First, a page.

- butter and flour, for greasing & dusting pasticciotti tins
- 1 single crust pastry dough (or pasta frolla)
For pasticciotti filling:
- 2 large eggs, separated (yolks for the cream and whites for brushing the pastry)
- 1 cup milk
- 3 tbsp sugar
- 2 tbsp cornstarch
- 1 lemon, grated zest
- Grease your pasticciotti tins or muffin forms with butter, and dust them with a bit of flour.
Prepare the Italian pastry cream:
- Heat milk on a small or medium-sized saucepan over medium heat.
- While waiting for the milk, use a medium mixing bowl and combine the egg yolks, sugar, cornstarch, and lemon zest; then mix with a whisk.
- Slowly pour the heated milk on the egg mixture while whisking continuously. Make sure you don't pour the milk all at once, or you might end up cooking the eggs.
- Pour the pastry cream back into the saucepan and bring to a slow boil and until it has thickened to your desired consistency.
- Set Italian pastry cream aside to cool.
Assembling & preparing pasticciotto Leccese:
- Preheat your oven to 180°C (350°F).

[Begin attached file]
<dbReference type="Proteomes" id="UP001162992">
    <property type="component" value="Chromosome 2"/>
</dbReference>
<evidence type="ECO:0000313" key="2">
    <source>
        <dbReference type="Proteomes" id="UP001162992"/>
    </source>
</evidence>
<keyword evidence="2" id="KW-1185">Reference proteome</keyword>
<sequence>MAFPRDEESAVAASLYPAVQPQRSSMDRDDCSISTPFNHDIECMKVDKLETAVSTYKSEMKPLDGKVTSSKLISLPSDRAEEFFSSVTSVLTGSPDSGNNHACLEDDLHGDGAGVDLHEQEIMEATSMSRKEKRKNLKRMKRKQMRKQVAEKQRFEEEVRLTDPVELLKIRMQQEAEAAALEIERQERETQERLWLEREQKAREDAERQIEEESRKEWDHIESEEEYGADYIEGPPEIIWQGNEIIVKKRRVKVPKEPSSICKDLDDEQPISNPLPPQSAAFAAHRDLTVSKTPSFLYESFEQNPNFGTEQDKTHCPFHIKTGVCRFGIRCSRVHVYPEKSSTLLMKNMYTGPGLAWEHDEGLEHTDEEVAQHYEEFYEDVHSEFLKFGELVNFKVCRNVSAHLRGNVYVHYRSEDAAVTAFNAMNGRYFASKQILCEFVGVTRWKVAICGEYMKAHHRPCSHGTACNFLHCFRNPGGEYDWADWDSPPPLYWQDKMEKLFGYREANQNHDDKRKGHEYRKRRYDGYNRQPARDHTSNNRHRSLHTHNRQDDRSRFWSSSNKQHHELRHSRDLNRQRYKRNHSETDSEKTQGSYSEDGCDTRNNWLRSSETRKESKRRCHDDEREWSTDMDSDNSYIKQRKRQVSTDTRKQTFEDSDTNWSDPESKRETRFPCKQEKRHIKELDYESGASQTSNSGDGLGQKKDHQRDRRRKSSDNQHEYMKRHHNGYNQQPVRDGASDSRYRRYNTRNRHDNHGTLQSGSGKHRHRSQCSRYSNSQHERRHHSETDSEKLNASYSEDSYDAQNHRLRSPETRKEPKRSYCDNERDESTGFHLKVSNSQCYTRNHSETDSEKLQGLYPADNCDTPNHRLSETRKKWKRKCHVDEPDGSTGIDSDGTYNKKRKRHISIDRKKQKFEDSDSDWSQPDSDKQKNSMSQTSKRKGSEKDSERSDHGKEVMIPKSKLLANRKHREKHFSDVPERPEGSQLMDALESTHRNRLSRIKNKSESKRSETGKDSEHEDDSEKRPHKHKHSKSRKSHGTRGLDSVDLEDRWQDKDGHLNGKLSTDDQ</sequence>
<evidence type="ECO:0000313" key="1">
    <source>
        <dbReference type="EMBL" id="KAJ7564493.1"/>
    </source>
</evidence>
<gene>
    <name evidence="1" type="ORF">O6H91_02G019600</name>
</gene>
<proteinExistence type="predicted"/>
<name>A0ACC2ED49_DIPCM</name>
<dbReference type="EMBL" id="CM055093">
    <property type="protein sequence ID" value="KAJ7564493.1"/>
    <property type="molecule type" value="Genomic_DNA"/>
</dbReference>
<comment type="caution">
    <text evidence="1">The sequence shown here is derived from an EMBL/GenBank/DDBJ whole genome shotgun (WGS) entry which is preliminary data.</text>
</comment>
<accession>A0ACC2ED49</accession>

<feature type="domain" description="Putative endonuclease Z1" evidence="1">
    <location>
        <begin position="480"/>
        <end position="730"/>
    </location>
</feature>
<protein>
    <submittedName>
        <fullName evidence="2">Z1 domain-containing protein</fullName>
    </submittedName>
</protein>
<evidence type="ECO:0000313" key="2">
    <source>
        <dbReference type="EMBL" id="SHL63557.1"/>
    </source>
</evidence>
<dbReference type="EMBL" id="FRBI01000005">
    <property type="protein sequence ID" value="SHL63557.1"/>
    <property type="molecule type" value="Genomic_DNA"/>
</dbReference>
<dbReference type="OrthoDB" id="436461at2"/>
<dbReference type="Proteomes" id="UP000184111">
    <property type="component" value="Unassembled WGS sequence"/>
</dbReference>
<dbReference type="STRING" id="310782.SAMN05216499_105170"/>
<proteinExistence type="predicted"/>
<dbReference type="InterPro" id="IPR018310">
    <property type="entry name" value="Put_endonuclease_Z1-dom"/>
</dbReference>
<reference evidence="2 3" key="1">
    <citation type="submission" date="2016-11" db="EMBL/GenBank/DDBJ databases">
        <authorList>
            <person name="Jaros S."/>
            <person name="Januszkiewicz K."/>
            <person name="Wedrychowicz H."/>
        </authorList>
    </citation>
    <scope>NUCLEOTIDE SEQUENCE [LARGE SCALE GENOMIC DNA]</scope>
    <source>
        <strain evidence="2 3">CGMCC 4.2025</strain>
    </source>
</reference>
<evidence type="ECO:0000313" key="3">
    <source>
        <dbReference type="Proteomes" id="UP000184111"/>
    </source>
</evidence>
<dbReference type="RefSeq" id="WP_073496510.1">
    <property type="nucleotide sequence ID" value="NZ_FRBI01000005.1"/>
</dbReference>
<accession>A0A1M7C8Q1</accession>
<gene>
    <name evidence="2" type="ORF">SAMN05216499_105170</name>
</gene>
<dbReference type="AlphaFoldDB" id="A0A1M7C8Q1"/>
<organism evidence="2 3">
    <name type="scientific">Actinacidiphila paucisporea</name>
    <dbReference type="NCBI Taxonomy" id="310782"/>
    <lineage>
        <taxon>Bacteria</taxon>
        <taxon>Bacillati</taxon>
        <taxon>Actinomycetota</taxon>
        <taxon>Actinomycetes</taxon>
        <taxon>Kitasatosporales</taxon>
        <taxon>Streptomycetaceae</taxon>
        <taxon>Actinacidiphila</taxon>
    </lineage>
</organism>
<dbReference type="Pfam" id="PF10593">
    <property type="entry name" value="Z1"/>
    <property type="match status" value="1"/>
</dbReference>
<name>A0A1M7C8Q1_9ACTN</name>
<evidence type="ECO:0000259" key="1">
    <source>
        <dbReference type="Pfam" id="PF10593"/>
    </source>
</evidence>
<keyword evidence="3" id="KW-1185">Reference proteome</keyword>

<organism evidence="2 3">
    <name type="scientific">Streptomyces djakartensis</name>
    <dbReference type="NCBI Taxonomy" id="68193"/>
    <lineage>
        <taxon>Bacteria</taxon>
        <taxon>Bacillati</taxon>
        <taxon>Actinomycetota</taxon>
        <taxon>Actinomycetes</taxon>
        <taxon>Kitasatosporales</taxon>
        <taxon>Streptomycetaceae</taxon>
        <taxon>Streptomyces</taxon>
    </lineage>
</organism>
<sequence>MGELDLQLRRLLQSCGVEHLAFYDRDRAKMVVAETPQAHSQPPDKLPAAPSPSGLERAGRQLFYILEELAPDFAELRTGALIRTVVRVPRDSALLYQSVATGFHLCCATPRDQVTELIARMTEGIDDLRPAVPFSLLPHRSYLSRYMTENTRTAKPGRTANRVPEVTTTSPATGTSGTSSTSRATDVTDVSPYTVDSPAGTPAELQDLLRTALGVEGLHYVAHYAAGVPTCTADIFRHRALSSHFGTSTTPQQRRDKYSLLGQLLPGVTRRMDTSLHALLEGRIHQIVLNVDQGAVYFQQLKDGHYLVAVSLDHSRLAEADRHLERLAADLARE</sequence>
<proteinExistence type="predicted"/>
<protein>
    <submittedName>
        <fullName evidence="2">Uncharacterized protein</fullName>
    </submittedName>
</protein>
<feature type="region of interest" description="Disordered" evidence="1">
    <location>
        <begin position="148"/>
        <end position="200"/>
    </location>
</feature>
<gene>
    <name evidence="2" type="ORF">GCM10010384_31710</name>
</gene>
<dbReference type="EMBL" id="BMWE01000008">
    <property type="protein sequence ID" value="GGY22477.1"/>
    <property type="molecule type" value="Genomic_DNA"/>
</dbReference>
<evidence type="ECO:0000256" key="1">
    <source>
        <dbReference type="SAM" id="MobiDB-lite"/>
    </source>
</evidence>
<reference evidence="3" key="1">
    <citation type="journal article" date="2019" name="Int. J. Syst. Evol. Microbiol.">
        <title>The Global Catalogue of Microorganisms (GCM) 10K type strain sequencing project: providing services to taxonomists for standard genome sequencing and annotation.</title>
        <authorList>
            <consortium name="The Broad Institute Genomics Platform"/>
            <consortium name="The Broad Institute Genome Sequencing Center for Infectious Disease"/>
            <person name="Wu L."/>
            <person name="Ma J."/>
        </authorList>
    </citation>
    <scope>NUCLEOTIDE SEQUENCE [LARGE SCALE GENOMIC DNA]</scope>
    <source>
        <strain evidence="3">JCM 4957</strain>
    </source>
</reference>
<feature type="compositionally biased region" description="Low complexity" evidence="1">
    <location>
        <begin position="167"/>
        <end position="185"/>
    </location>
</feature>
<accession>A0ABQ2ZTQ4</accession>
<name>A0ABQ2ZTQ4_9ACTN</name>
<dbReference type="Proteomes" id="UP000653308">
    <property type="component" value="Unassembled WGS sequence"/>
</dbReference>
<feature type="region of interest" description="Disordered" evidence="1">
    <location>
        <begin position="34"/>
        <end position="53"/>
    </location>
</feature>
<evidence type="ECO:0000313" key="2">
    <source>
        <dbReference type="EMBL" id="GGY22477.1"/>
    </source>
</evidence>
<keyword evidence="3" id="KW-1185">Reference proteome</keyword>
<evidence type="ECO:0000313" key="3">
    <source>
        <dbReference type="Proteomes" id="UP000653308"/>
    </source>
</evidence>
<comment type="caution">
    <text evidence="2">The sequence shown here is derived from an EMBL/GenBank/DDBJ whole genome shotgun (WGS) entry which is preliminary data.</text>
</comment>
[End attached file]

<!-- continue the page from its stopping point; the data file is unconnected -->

- Roll your pastry dough using a rolling pin and arrange them on your greased pastry/muffin (pasticciotti) tins.
- Leave some dough hanging on the side of the tins; you need this later for sealing the pastry.
- Prepare (or cut out) the pastry dough for covering the top of each tin as well.
- Spoon some pastry cream into each tin — do not fill to the rim.
- Cover each tin with the rest of the prepared pastry dough. Fold the top pastry under the lower pastry to seal the sides and to keep the cream intact.
- Brush the top of the pasticciotti with egg whites.
- Place in the oven for 20 to 25 minutes or until the pasticciotti turned golden on top.
- Serve and dust your Italian cream filled pastry with powdered sugar, if preferred.
- Cook’s Tip #1: Feel free to use your own pastry dough, but check that it’s not too sweet. Remember that you are adding the cream later, and the resulting pasticciotto might become extremely sweet.
- Cook’s Tip #2: If you don’t have the pasticciotti molds that I used in this recipe, muffin tins or mini-tart forms are great substitutes.
- Cook’s Tip #3: Make sure you don’t add the hot milk with the eggs all at once — or you’ll end up with cooked yolks.